International Forum for NeoVedantins
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Samkhya and Vedanta
More About Guru
Life of Ramakrishna and Its Relevance
Advaita Vedanta as the Quest for Knowledge
Related to Swami Vivekananda
Swami Vivekananda: Short Biography
At The Parliament of Religions: Chicago 1893
Swami Vivekananda and Madame Calve
Nature of India's Contribution
Related to Ramakrishna
Sri Ramakrishna: A Brief life sketch
The Game of Ladder
Glory of Sri Ramakrishna
Related to Hinduism
What is Hinduism?
Gita: An Introduction
Path of Devotion in Gita
Karma Yoga in the Gita
Introduction to Katha Upanishad
Introduction to Isha Upanishad
Religious Social Movements
Related to Vedanta
Yoga: Part 1 | Yoga: Part 2
ASC: Altered State of Consciuousness
ASC: Part 1 | Part 2
ASC: Part 3 | Part 4
ASC: Part 5 | Part 6
ASC: Part 7
The final culmination of Altered State of Consciousness
There are three planes of mental action: Unconscious (subconscious), conscious, and super-conscious state. In human beings we encounter both conscious and unconscious acts. The food I take is a conscious act, accompanied by ego sense: "I" have eaten. Its digestion, assimilation, and conversion to blood and various tissues are unconscious acts. These activities are not accompanied by the feeling of egoism, or 'I' sense.
But there is one more plane upon which the mind can work. It can go beyond the ordinary consciousness. Just as unconscious actions are devoid of egoism, similarly the actions at this super-conscious plane are not accompanied by sense of egoism.
Both unconscious and super-conscious states may appear similar and may be confused with one another because of the absence of ego working. But it is obvious that an unconscious person degenerates into a vegetative state. On the other hand, the person who has achieved the 'state beyond' appears to have acquired new knowledge -intuitive illumination. The person becomes a sage! Therefore, there must be another method of acquisition of knowledge, a method other than reason and logic of ordinary consciousness.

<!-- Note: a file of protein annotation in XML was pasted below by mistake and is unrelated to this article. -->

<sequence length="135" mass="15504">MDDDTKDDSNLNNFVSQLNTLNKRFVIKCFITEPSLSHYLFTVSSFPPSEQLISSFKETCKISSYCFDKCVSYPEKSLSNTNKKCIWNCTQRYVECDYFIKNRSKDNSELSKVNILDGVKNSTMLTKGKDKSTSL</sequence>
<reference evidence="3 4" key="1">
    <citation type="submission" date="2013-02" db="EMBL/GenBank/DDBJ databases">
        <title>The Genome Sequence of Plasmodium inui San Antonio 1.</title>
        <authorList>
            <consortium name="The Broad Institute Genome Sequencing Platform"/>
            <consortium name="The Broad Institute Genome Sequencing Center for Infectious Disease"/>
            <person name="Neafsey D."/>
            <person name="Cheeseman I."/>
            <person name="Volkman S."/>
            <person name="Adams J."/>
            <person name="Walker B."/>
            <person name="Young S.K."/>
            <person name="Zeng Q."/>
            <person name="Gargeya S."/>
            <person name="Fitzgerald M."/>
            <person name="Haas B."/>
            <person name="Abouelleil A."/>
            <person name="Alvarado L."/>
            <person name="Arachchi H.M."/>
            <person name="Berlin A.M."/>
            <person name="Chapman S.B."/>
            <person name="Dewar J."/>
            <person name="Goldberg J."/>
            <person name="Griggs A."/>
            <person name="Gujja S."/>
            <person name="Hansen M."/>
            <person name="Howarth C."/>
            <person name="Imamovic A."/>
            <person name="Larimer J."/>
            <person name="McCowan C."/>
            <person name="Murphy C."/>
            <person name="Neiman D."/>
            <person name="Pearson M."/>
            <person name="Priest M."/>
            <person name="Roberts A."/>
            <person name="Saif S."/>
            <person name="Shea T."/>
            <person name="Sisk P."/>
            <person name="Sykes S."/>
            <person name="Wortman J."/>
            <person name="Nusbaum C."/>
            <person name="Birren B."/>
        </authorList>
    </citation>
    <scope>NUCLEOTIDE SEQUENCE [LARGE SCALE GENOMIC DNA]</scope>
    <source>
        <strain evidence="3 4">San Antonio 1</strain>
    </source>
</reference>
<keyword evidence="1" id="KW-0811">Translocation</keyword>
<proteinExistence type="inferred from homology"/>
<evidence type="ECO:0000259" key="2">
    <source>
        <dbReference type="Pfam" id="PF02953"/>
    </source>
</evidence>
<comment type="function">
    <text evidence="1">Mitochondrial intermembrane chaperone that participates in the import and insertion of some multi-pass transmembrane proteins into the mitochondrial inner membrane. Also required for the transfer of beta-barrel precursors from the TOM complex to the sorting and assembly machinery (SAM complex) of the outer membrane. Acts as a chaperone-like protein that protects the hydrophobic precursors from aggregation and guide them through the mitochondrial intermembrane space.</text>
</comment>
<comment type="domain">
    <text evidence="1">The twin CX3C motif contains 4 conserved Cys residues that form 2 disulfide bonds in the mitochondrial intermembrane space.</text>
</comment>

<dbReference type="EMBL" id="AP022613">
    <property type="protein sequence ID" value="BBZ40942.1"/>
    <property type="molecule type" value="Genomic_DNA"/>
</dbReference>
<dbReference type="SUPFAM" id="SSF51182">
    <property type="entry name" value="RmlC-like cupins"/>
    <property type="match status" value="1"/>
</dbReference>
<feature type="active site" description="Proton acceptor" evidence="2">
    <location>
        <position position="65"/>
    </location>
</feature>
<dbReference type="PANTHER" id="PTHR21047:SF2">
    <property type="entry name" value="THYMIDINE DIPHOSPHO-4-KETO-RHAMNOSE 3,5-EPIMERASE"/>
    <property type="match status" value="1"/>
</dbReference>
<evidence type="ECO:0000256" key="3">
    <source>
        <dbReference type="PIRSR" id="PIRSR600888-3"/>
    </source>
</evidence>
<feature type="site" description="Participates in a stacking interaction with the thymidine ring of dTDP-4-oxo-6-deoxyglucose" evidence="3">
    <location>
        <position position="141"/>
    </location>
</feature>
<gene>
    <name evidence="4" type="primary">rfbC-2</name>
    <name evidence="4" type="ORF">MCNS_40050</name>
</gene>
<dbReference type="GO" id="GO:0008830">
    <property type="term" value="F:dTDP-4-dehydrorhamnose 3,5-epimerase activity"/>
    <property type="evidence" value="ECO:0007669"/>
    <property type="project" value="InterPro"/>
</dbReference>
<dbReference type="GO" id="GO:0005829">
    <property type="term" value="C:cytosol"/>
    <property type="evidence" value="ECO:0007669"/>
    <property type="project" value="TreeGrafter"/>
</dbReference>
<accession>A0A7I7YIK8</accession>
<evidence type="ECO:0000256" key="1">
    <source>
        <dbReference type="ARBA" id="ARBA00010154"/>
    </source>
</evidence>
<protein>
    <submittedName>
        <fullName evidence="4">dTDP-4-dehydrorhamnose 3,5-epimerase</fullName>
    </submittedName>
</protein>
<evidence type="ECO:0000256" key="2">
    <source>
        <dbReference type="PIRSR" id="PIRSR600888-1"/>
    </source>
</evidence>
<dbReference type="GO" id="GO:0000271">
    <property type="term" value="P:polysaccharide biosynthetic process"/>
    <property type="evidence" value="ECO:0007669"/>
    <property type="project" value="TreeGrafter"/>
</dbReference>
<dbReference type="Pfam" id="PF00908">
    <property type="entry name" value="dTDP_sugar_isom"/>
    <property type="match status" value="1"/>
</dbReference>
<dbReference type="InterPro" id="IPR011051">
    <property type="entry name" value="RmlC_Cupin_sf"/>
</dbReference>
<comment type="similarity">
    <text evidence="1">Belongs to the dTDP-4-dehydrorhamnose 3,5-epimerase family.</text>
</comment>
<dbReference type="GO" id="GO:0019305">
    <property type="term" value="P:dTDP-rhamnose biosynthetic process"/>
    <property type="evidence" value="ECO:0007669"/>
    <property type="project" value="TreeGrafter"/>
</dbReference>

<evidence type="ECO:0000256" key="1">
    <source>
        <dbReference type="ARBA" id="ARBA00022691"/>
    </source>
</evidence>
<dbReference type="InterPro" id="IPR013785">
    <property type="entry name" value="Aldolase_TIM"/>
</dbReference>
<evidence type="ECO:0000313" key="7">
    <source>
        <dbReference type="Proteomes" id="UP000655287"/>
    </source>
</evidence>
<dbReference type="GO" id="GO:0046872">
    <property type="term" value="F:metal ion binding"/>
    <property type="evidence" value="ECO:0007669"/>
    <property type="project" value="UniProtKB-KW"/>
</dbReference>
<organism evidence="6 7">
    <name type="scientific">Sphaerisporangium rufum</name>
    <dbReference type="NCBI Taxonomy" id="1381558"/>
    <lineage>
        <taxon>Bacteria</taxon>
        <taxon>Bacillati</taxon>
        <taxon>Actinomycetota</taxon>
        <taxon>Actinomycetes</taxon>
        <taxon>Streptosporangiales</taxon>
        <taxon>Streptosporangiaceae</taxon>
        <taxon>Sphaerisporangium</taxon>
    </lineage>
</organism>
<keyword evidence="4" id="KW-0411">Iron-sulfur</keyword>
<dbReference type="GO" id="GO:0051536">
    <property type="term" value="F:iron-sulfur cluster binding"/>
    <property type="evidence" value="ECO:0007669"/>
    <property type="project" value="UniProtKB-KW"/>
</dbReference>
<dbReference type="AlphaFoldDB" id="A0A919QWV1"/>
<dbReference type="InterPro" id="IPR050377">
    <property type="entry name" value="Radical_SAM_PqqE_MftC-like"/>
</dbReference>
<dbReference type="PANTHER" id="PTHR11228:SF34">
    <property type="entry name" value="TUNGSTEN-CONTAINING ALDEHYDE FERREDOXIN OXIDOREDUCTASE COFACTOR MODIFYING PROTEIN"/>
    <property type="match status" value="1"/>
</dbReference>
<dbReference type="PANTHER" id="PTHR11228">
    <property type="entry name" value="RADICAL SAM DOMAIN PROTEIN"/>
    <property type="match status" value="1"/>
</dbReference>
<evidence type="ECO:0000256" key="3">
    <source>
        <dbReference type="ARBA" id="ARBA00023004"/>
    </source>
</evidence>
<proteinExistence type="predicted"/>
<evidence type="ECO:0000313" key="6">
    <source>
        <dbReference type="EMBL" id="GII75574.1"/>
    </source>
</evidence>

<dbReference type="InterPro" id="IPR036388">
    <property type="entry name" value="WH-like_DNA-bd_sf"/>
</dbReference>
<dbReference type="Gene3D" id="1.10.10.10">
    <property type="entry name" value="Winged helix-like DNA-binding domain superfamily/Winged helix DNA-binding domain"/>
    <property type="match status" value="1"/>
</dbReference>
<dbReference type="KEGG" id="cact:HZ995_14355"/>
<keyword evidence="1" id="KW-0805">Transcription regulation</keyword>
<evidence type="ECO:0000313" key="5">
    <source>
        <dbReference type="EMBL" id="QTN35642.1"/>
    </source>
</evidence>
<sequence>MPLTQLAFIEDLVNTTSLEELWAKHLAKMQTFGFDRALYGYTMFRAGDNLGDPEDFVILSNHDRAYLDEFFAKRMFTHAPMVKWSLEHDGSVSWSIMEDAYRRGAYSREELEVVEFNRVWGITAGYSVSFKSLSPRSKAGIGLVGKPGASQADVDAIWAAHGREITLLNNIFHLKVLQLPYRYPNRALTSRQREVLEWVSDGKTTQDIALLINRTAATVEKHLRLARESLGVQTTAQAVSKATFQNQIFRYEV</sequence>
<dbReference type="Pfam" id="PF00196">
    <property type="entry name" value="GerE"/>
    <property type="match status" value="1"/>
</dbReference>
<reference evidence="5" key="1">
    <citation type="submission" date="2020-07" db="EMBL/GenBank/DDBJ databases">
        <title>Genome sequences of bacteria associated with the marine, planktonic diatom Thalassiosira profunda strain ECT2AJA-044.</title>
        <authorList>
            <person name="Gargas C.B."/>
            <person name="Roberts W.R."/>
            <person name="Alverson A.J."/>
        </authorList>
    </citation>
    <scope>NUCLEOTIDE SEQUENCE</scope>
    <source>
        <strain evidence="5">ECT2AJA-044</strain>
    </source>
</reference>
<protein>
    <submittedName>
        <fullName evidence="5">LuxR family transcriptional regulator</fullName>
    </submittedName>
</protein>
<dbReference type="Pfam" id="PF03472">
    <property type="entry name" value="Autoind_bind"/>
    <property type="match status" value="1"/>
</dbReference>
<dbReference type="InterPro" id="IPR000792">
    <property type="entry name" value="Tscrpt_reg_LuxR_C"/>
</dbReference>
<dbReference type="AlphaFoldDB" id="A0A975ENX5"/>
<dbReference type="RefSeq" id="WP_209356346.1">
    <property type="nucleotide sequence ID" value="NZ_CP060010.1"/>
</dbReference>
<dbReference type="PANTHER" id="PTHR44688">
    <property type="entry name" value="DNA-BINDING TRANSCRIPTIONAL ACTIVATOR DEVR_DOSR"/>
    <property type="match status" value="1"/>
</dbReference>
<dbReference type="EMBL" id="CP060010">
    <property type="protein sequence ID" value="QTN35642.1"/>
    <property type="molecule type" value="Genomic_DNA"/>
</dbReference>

In the conscious plane ethics and morality (doing good to others, etc.) is forced upon the individual by the law or the custom. However, the person who has had direct perception of Reality develops qualities of universal love and morality as a desirable and natural attribute to his being. He perceives these qualities directly and enjoys them because of the truth he has experienced of them. The genetic selfishness of conscious act is replaced by altruistic selflessness of intuitive illumination. The person realizes that the source of values is that super-conscious state which Vedanta calls as Atman, Brahman, or even God.
After this illumination, the utility of rationality, logic, and scientific reasoning is seen to be inadequate because now the higher utility of intuitive knowledge has dawned in the heart of that person. Ideas of happiness, enjoyment, utility, privilege, and duties gain a new dimension, in short the person enjoys the compulsions of the knowledge of his newly acquired state.
When the one pointed mind itself is transcended there remains only the knowledge of unbroken Reality. This highest state is known as "nirvikalpa samadhi" where mind itself dissolves in the ocean of universal consciousness.
As the mind itself is transcended, language, reasoning, and thought processes are all lost in this state. "When the five senses of knowledge come to rest together with the mind, and the intellect, too, does not function, that state they call the highest -the state of samadhi." Therefore, no one as yet is able to describe the state of nirvikalpa samadhi in words. Whatever we read or imagine about it is but an indirect or close approximation at the best.
In the Gita, (II: 54), Arjuna asks Lord Krishna about special features of a person established in samadhi, non-dual consciousness. The Lord answers by highlighting these features as:
"The person so established in that state has renounced all the desires, there is no modification of his mind stuff, and the person is in a state of divine contemplation enjoying the bliss of super-conscious state (Gita, II: 55). He has controlled and got rid of all common human tendencies like reacting to pleasure and pain, and has controlled the sense organs like a tortoise withdrawing its limbs from the sense objects (Gita, II: 56-58). Moreover, there is no hypocrisy in his behavior, his renunciation is genuine; he behaves as he speaks."
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C S Shah
Of Special Interest:
Altered States of Consciousness
Neurophysiology of Meditation
Extra Sensory Perceptions
Holy Mother Ma Saradadevi
Frequently Asked Questions
Glossary of Words related to Indian Philosophical Systems, Mythology, etc.
Stories From Great Indian epics:
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